List Go To Page
Newsletter No 27 September
FIRST WHITE CHILD ?
Here is a photograph of mrs Charles Whitty (nee Agnes Wilson),wife of a
police constable of earlier days.She was the daughter of Mrs Jim Wilson
"Granny" who kept the Bush Inn hotel in welsford St behind the present
Court House Hotel.She died over a quarter of a century ago and lies buried
in the Shepparton Cemetery. It has been asserted,and as far as we are able
to assertain,rightly so that she was the first white baby born in Shepparton,though
the birth was probably recorded in Benalla.
Early View of Wyndham Street
A.R.Long's bootmakers shop on the west side of Wyndham Street towards Nixon
Street in the days of primitive Shepparton. The Shire Hall is in the background.
Mr Long is seen in the front of the shop with the last of a Wellington
boot in his hand,while his wife is in the doorway nursing her first
child,now Mrs A.F.B.Long, Town Clerk of Ringwood.
Later Mr A.R.Long conducted
Shepparton's first newsagency at these premises and gradually relinquished
the bootmaking and hairdressing trade. Over 40 years ago a fire, usually
referred to as Brook's fire,destroyed the building along with three others.
The brick walls behind the shop are still standing on the site now occupied
by Mr H.E.Every.
Late J Lamrock grew wheat in 1865.
Dookie and Cashel were opened up for settlement several years earlier than
the Goulburn Valley country lying West and the late James Lamrock, who
later moved to Cosgrove,grew the first wheat there in 1865.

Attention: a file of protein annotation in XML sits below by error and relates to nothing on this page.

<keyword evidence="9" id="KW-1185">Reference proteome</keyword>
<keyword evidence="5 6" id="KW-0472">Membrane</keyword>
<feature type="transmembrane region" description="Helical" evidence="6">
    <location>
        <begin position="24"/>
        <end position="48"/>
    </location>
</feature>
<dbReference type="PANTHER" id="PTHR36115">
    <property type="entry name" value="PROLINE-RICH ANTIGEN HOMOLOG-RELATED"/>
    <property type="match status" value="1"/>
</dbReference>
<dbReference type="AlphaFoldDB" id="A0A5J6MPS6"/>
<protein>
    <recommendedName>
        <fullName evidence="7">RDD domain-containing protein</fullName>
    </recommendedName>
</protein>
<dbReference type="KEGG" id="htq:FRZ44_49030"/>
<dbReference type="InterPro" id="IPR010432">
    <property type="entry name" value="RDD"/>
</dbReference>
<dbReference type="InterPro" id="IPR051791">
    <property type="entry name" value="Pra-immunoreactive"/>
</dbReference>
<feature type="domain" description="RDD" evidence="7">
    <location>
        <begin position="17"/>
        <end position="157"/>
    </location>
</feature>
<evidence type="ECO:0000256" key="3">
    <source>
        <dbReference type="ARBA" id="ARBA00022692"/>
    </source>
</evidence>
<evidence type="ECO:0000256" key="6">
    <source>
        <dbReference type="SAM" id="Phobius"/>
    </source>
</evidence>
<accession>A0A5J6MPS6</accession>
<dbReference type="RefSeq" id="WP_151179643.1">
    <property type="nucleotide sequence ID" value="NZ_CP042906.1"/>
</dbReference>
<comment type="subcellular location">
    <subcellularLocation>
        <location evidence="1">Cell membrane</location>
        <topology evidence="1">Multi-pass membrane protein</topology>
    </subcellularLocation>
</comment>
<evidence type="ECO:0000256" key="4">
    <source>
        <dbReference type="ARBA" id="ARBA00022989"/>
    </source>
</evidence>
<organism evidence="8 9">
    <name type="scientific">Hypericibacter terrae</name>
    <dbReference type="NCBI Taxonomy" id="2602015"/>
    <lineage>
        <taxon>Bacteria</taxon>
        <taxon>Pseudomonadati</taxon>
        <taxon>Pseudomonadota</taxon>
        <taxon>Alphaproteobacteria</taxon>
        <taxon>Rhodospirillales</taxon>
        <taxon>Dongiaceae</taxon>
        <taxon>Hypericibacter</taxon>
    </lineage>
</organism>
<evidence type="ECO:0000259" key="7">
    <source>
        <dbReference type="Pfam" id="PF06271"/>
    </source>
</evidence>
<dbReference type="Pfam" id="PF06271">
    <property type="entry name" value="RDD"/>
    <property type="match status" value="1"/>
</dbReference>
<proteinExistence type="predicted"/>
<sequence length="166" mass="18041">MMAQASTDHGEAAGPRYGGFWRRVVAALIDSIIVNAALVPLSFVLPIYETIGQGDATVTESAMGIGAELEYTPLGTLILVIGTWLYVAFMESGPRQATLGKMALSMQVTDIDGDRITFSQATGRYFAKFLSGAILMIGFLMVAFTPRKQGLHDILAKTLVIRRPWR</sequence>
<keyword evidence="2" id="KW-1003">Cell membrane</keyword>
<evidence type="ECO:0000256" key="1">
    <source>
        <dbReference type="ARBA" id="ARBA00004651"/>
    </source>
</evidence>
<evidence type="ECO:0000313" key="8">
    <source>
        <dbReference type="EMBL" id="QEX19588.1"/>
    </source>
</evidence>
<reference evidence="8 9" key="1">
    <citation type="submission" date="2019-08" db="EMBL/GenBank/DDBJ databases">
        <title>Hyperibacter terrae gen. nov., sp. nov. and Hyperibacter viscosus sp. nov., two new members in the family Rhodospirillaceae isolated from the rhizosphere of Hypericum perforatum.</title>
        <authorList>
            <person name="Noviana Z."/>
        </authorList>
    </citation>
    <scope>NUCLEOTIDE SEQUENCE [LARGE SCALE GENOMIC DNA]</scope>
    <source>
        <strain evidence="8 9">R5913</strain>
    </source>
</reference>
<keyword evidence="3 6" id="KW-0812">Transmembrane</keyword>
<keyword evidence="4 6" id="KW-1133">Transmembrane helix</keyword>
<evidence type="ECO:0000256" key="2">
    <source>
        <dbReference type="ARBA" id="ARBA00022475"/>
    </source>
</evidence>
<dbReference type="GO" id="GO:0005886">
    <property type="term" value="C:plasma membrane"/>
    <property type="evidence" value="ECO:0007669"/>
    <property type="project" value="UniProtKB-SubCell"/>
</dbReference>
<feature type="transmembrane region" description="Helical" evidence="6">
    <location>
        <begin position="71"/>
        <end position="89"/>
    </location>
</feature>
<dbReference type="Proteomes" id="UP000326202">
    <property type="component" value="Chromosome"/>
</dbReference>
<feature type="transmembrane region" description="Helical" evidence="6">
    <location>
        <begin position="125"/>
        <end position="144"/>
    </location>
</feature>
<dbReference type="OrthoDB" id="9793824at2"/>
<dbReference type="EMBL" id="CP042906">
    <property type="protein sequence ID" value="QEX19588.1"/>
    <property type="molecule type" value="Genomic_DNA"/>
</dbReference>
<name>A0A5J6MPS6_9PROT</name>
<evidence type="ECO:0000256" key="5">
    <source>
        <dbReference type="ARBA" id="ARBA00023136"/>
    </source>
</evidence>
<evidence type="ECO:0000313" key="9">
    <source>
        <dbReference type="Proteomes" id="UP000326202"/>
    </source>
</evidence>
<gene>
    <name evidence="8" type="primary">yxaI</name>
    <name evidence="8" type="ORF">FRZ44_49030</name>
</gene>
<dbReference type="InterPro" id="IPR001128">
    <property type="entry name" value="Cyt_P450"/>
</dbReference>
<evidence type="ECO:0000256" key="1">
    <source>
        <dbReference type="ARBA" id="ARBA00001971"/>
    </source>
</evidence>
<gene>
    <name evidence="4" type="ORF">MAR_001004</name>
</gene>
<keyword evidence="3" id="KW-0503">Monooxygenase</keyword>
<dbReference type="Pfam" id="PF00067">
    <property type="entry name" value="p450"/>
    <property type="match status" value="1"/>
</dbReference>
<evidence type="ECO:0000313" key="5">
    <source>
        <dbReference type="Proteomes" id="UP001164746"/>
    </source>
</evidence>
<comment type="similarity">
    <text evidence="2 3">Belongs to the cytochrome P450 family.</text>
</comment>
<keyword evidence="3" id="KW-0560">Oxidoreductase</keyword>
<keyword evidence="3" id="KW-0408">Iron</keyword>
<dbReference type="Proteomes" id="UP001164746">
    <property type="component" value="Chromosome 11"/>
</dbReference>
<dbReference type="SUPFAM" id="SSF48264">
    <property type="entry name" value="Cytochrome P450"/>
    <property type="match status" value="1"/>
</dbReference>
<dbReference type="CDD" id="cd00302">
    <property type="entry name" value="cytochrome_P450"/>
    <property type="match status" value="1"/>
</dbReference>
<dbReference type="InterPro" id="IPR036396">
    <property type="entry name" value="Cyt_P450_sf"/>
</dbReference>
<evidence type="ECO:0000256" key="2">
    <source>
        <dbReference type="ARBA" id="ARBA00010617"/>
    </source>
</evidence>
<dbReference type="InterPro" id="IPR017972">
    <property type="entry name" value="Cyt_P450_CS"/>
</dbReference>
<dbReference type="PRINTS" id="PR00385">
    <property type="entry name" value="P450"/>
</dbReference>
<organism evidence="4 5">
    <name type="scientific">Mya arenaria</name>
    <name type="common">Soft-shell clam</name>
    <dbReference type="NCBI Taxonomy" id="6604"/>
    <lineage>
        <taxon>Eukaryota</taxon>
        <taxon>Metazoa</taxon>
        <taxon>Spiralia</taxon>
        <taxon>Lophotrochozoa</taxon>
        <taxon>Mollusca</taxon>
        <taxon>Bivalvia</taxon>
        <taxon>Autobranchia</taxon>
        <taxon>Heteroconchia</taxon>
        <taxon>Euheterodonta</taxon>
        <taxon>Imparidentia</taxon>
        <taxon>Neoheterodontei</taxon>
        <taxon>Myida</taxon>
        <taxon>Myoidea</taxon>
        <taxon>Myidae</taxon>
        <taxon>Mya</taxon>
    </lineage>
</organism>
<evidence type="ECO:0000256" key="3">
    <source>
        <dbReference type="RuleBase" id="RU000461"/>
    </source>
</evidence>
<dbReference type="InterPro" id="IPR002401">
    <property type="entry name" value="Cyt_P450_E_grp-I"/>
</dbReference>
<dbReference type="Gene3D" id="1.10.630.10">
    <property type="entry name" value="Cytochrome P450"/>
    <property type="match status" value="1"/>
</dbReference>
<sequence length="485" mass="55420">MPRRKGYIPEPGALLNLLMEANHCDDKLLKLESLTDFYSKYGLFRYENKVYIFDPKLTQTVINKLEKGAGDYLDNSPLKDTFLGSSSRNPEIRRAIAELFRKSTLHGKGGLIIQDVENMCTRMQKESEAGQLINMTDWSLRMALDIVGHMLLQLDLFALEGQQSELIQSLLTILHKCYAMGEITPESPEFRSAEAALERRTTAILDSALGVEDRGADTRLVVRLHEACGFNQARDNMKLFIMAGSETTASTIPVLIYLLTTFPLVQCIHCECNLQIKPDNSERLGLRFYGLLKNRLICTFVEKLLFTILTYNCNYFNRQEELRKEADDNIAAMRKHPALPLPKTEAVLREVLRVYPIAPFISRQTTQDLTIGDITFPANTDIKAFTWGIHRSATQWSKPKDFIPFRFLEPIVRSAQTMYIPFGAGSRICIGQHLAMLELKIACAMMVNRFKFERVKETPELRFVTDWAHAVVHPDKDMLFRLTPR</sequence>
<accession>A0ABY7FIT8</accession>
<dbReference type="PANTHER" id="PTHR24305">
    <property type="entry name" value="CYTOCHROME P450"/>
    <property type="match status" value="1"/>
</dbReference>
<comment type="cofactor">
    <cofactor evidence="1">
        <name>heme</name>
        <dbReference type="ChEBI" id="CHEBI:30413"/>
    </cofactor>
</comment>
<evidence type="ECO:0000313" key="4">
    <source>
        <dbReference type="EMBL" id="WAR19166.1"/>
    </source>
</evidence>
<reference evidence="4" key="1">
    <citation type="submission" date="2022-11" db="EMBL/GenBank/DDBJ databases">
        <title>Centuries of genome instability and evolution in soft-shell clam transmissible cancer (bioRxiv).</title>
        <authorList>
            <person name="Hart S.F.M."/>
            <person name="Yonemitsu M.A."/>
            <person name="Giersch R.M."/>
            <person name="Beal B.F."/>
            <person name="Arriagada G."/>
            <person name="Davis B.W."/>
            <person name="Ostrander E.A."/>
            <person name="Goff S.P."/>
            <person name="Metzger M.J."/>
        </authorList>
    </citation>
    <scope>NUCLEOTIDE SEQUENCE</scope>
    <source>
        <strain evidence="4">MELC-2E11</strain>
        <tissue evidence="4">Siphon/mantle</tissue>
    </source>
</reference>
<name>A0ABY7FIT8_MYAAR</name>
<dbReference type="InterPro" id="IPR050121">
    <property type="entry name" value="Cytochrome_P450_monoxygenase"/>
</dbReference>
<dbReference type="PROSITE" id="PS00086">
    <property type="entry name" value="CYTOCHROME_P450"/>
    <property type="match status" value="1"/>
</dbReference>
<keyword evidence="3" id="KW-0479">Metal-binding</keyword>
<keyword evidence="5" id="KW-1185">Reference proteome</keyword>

Born on the Richmond River
,NSW, he overlanded with his parents from Sydney to Port MacDonnell,SA
in the early 1850's. The family came to Benalla in 1854 and aquired property
there. Several years later they moved to take up land at Dookie and in
1865 James Lamrock grew the first wheat in the district on land East of
Mount Saddleback,below the present Catholic church. There were very few
settlers in Dookie at the time.
In 1869 James Lamrock moved
on again and was the first selector in Pine Lodge, where he lived until
his death in 1923 at the age of 77 years. During his long residence
in the district he became a leading man in public affairs. He was a foundation
member and several times president of the Dookie Agriculteral Society and
was a noted breeder of Shorthorn cattle.
A son,Mr Sam Lamrock, still lives on the original Pine Lodge property
and can indicate traces of his fathers camp erected in 1869.
List Go To Page